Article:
Inspired by: Regrets” (1999), from the Ben Folds Five album The Unauthorized Biography of Reinhold Messner

As we hurdle through life on this dying planet, there are often points in our lives where we are given a choice of what path to pursue. Often these inflection points aren’t known at the time. We just idly go through our lives, letting the fates or whatever take us on our merry way. It’s only in hindsight that we see that a different choice could have led us down some unknown path, some alternate reality where some other version of us from the multiverse is living a different version of our same life.

I used to “regret” some of those choices I made once upon a time. Like what if I had decided to apply to West Point instead of just thinking about it, or what if I had asked that crush from high school out instead of looking for connection on the internet. But a lot of those regrets stemmed from something about how I felt in that moment; the West Point dream was when I was dissatisfied with where my Army career had ended up, the girl when my first marriage was crumbling around me. Not that I wanted to necessarily go back and make different choices. I’m sure the alternate version of me in those realities was having different struggles and looking back at different inflection points.

Regretting these choices doesn’t do much other than take you out of your current existence. Yeah, it probably would have been great if X had happened, but than the great Y I’m currently living in would not be happening either, and at the end of the day, we lack the ability to actually go back and change those things, no matter how hard we try.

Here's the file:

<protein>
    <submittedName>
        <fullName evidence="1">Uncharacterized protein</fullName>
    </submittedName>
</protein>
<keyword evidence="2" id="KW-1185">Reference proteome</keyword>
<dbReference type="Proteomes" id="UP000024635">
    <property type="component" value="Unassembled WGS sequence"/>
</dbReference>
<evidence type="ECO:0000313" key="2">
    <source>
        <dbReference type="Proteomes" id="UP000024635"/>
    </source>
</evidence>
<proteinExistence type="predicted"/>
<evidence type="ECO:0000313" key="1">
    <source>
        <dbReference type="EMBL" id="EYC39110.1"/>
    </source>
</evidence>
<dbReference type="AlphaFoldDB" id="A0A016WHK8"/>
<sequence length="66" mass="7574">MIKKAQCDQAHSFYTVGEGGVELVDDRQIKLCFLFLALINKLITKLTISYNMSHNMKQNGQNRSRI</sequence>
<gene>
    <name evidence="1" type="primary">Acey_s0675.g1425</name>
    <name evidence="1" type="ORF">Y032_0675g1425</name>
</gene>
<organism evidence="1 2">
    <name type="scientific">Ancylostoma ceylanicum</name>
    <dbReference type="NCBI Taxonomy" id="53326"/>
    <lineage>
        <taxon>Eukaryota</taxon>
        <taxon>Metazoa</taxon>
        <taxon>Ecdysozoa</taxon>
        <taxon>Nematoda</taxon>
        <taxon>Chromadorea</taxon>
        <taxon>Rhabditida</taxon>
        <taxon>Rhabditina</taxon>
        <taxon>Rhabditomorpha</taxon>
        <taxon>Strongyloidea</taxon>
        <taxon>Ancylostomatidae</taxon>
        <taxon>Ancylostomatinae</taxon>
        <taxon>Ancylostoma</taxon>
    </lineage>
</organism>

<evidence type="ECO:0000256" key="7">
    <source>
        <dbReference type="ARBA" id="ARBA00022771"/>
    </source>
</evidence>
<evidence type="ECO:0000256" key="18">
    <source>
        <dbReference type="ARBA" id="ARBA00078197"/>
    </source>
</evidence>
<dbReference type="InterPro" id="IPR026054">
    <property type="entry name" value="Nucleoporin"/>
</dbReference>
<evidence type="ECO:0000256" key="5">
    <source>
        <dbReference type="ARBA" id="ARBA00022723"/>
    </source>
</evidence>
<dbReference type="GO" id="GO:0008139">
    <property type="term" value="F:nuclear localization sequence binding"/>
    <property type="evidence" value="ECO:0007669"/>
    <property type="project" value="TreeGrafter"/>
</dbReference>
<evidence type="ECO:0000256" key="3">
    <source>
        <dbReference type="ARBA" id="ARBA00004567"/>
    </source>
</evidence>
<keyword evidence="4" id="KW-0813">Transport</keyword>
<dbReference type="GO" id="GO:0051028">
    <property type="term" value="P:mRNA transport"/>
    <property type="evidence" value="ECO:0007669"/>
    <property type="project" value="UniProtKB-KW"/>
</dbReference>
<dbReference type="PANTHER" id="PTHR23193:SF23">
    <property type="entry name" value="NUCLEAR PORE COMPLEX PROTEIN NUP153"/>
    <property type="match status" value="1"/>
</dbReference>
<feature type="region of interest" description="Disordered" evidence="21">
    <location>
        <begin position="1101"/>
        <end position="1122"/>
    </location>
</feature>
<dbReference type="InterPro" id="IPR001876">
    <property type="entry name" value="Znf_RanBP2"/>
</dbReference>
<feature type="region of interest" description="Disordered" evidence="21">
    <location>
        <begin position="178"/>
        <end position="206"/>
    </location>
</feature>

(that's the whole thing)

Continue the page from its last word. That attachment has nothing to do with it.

I’m reminded of a movie called “About Time.” In it, the main character Tim (Domhnall Gleeson) learns from his father (Bill Nighy) that the men from his family have the ability to travel through time, which he uses to help his love life. He finds a wife (Rachel McAdams), gets married, has children, but attempts to fix a problem that ultimately ends up altering the present because he traveled back too far. Then, he learns that if he wants things to stay the same in the present, the birth of his children are gates in his life that serve as “points of no return”: should he change something before then, everything else from that point on will be altered, sometimes for the worse. He resolves not to travel beyond those dates anymore to change things, but then is faced with a decision that ultimately leads him realize that time travel isn’t all it’s cracked up to be and that it’s better to live each day once, and he decides that he won’t use his time travel powers anymore.

This isn’t to say that we should live our lives devoid of regret. There are small instances in our everyday life that should probably be reflected on in attempting to become a better person. Like that rude interaction you had with a stranger for no reason. Or choosing to spend money of NFTs of monkeys than actually investing for your future. Those regrets will hopefully help you make a better choice the next time you are faced with it, and can only help to improve the various facets of your life for the better.

It’s important to find the medium between the two. A life full of regrets and living in the past means that you’ll never learn to accept the present, while a life with little to no regrets means that you have nothing to ever learn from and potentially become a better person. It’s okay to rue about the one that got away, but not at the sake of potentially finding the next person that might make your life full. Use those past inflection points as a guide when presented with a similar choice in the future, and maybe the regrets will become fewer and farther in between.

3 thoughts on “Regrets

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